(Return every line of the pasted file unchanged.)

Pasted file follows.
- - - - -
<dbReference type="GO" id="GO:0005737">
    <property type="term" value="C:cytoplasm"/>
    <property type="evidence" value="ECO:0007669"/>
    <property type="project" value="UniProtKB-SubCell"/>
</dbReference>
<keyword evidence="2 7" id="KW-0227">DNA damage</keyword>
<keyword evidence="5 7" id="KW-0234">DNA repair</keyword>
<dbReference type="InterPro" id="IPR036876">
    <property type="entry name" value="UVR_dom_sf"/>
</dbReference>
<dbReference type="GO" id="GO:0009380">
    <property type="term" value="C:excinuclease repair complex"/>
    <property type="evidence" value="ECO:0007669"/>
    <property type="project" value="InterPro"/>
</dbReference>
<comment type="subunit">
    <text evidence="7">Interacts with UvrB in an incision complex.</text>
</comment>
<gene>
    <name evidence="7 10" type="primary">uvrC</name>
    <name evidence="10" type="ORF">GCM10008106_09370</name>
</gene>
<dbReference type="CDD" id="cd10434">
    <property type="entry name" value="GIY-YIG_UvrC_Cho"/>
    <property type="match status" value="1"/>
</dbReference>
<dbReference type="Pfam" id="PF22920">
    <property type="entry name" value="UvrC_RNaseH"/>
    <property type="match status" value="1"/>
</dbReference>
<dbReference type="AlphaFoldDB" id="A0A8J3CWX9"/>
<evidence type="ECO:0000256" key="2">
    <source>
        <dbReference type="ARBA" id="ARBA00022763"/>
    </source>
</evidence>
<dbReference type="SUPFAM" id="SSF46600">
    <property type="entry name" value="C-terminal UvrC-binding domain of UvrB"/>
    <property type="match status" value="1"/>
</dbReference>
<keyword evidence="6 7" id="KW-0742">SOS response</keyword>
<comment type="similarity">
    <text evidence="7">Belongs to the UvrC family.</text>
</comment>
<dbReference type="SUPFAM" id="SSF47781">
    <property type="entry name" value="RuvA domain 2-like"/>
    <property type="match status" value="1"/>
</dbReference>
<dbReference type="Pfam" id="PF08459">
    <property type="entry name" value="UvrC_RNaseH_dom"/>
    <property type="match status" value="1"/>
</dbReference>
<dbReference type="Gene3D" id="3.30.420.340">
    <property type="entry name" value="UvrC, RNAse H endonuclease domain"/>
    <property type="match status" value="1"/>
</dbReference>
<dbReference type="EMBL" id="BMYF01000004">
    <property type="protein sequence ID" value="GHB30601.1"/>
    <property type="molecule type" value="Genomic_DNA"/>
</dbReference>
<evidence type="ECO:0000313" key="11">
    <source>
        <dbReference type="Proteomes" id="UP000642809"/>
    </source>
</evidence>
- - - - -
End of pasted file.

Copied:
<dbReference type="GO" id="GO:0005737">
    <property type="term" value="C:cytoplasm"/>
    <property type="evidence" value="ECO:0007669"/>
    <property type="project" value="UniProtKB-SubCell"/>
</dbReference>
<keyword evidence="2 7" id="KW-0227">DNA damage</keyword>
<keyword evidence="5 7" id="KW-0234">DNA repair</keyword>
<dbReference type="InterPro" id="IPR036876">
    <property type="entry name" value="UVR_dom_sf"/>
</dbReference>
<dbReference type="GO" id="GO:0009380">
    <property type="term" value="C:excinuclease repair complex"/>
    <property type="evidence" value="ECO:0007669"/>
    <property type="project" value="InterPro"/>
</dbReference>
<comment type="subunit">
    <text evidence="7">Interacts with UvrB in an incision complex.</text>
</comment>
<gene>
    <name evidence="7 10" type="primary">uvrC</name>
    <name evidence="10" type="ORF">GCM10008106_09370</name>
</gene>
<dbReference type="CDD" id="cd10434">
    <property type="entry name" value="GIY-YIG_UvrC_Cho"/>
    <property type="match status" value="1"/>
</dbReference>
<dbReference type="Pfam" id="PF22920">
    <property type="entry name" value="UvrC_RNaseH"/>
    <property type="match status" value="1"/>
</dbReference>
<dbReference type="AlphaFoldDB" id="A0A8J3CWX9"/>
<evidence type="ECO:0000256" key="2">
    <source>
        <dbReference type="ARBA" id="ARBA00022763"/>
    </source>
</evidence>
<dbReference type="SUPFAM" id="SSF46600">
    <property type="entry name" value="C-terminal UvrC-binding domain of UvrB"/>
    <property type="match status" value="1"/>
</dbReference>
<keyword evidence="6 7" id="KW-0742">SOS response</keyword>
<comment type="similarity">
    <text evidence="7">Belongs to the UvrC family.</text>
</comment>
<dbReference type="SUPFAM" id="SSF47781">
    <property type="entry name" value="RuvA domain 2-like"/>
    <property type="match status" value="1"/>
</dbReference>
<dbReference type="Pfam" id="PF08459">
    <property type="entry name" value="UvrC_RNaseH_dom"/>
    <property type="match status" value="1"/>
</dbReference>
<dbReference type="Gene3D" id="3.30.420.340">
    <property type="entry name" value="UvrC, RNAse H endonuclease domain"/>
    <property type="match status" value="1"/>
</dbReference>
<dbReference type="EMBL" id="BMYF01000004">
    <property type="protein sequence ID" value="GHB30601.1"/>
    <property type="molecule type" value="Genomic_DNA"/>
</dbReference>
<evidence type="ECO:0000313" key="11">
    <source>
        <dbReference type="Proteomes" id="UP000642809"/>
    </source>
</evidence>